Schlump reads like a modern version of the German literary classic, Jakob Christoffel von Grimmelshausen‘s Simplicissimus, in which the horrors of the Thirty Years War have been replaced by those of World War I, with a new picaresque adventurer to initiate readers into the particular brutalities – and manifold amorous opportunities – of early twentieth-century warfare.
Hans Herbert Grimm’s eponymous anti-hero is a consummate rogue: christened Emil Schulz, he earns his nickname during a boyhood prank in the marketplace of his home town. The name sticks and he is never far from trouble thereafter. Schlump is sixteen-years-old at the outbreak of World War I and eager to enlist in the army and be part of the action. The novel charts the misfortunes, opportunist escapades and farcical romantic entanglements which characterise Schlump’s army career, presenting a thoroughly unidealised view of a soldier’s life during World War I. Schlump’s humorous resilience and boundless optimism do not detract from Grimm‘s unflinching portrayal of the appalling inhumanity of trench warfare.
The first few days of Schlump’s army life after being posted to France are defined by dismal conditions which are a far cry from the heroic deeds and swaggering glamour of the young soldier’s imagination. Typically, Schlump manages to fall on his feet and is given an administrative posting overseeing the affairs of three French villages on the basis of his – considerably exaggerated – linguistic abilities. Schlump quickly becomes so immersed in village life that he forgets he is a soldier. The villagers solicit his advice in resolving all manner of difficulties: he settles disputes between neighbours, as well as helping a distraught mother whose child’s head has become stuck in a chamber pot. His good deeds are interspersed with passionate encounters with various adoring girls from the village.
The next chapter in Schlump’s army life takes him into active combat. The continual drills and harsh life of the infantry soldiers feel alien to Schlump after his recent experience of civilian comforts. Yet the exhausting night marches, the terrifying first encounters with shrapnel fire and the misery of being tasked with digging fortifications in the frozen ground are merely a foretaste of the horrors awaiting Schlump and his fellow soldiers once they reach the trenches on the front line. The relentless discomforts of living in a muddy ditch – the lice, the rats, the ubiquitous filth and the inadequate rations – are enumerated alongside more profound concerns such as the unbearably cold winter conditions, the havoc wreaked by attacks from enemy propeller mines and the constant fear of death. Schlump’s departure from the front line is occasioned by an injury sustained in characteristically comic fashion: when a mine strikes the latrine where he is sitting to relieve himself.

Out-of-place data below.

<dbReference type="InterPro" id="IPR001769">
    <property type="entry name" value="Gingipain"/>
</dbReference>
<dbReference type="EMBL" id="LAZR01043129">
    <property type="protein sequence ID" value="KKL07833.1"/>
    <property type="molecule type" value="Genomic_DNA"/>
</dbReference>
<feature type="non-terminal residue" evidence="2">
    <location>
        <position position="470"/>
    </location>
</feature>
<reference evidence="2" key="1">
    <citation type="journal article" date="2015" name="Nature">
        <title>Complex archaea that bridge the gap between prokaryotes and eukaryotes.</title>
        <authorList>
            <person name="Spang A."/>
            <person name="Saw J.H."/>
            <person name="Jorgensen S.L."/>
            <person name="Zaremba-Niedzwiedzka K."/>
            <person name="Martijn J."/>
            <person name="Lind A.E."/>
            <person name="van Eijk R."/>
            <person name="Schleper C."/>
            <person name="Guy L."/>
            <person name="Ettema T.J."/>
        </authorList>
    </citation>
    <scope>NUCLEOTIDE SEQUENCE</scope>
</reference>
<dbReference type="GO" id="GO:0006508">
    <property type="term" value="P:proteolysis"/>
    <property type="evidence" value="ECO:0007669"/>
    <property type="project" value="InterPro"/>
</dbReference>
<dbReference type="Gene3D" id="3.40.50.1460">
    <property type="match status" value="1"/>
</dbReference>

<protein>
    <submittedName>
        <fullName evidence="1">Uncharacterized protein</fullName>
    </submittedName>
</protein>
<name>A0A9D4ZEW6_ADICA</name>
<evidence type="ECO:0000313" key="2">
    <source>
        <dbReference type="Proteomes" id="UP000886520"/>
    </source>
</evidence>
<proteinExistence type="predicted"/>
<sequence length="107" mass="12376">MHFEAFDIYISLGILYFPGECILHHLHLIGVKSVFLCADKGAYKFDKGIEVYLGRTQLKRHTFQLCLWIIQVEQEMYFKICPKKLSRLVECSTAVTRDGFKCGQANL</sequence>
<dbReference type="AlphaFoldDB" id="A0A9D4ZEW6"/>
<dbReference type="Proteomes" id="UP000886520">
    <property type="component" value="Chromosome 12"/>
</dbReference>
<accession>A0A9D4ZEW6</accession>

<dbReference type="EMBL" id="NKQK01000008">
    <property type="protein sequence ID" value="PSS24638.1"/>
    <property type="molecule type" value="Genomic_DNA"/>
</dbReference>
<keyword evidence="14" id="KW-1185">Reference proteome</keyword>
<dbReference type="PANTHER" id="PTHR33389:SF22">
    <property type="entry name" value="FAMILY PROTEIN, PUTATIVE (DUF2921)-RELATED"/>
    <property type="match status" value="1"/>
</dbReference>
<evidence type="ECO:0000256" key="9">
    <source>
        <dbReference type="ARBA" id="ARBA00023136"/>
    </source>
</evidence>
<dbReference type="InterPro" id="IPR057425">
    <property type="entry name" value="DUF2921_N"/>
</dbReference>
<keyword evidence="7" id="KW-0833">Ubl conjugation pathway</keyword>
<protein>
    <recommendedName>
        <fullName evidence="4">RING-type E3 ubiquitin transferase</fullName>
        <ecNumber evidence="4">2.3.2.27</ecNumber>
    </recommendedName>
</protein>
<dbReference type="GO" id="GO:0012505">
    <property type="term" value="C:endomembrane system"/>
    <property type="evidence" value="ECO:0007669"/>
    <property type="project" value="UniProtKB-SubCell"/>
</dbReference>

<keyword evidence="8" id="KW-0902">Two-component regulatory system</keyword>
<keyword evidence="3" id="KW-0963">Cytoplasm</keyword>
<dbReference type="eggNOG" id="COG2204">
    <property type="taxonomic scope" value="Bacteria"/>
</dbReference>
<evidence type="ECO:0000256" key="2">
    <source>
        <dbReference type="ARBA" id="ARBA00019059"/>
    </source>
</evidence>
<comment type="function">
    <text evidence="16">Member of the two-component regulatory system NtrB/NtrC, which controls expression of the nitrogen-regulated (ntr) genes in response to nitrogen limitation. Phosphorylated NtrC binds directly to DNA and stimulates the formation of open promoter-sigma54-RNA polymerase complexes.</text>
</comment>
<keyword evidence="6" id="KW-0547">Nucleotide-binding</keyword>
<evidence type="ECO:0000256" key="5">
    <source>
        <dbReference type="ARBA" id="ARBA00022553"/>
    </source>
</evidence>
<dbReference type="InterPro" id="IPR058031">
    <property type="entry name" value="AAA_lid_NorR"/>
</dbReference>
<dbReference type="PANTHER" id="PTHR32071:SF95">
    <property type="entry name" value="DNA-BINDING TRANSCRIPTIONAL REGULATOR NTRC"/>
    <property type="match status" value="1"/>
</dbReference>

Schlump’s incorrigible good humour, along with a hefty dose of old-fashioned good luck, saves him from the worst ravages of wartime, even though he is posted back to the trenches for a second time. Schlump reflects on the humiliation of trench warfare: there is no glory here, and any heroic way of conceptualising warfare is rendered meaningless in the context of the living nightmare of the trenches. Schlump is the only member of his company who survives. After a long convalescence, Schlump lives out the remainder of the war working in the German military’s currency exchange. His amorous encounters with a long succession of women continue apace, culminating finally in a touching reunion with his childhood sweetheart.
A distinctive pleasure of this novel lies in its many narrative excursions, as diverse characters share their own stories with Schlump – of lost love, betrayal and military hardship – which are held up as warnings of the worst that this hellish war has to offer. Grimm’s major achievement is his ability to balance such unsentimental accounts of people’s wartime sufferings alongside the unfailing delight of Schlump’s gauche charm.
Schlump – Rediscovered
Schlump was originally published in Germany in 1928, the same year as Erich Maria Remarque’s renowned anti-war novel, Im Westen nichts Neues (All Quiet on the Western Front). The public clearly had a keen appetite for literature with a satirical take on the horrors of total warfare, and an English translation of Schlump by Maurice Samuel was published in the UK and the US in 1929, entitled Schlump – The Story of an Unknown Soldier. Kiepenheuer & Witsch are bringing out a new edition of Schlump in 2014 to mark the centenary of World War I. The English-language rights have recently been acquired by Vintage Classics in the UK and New York Review Books in the USA. The new translation will be a valuable means of introducing Hans Herbert Grimm’s neglected masterpiece – whose brisk prose still has a fresh, modern feel in the original German – to a new generation of twenty-first century English-language readers and is scheduled for release in May 2015.
By Sheridan Marshall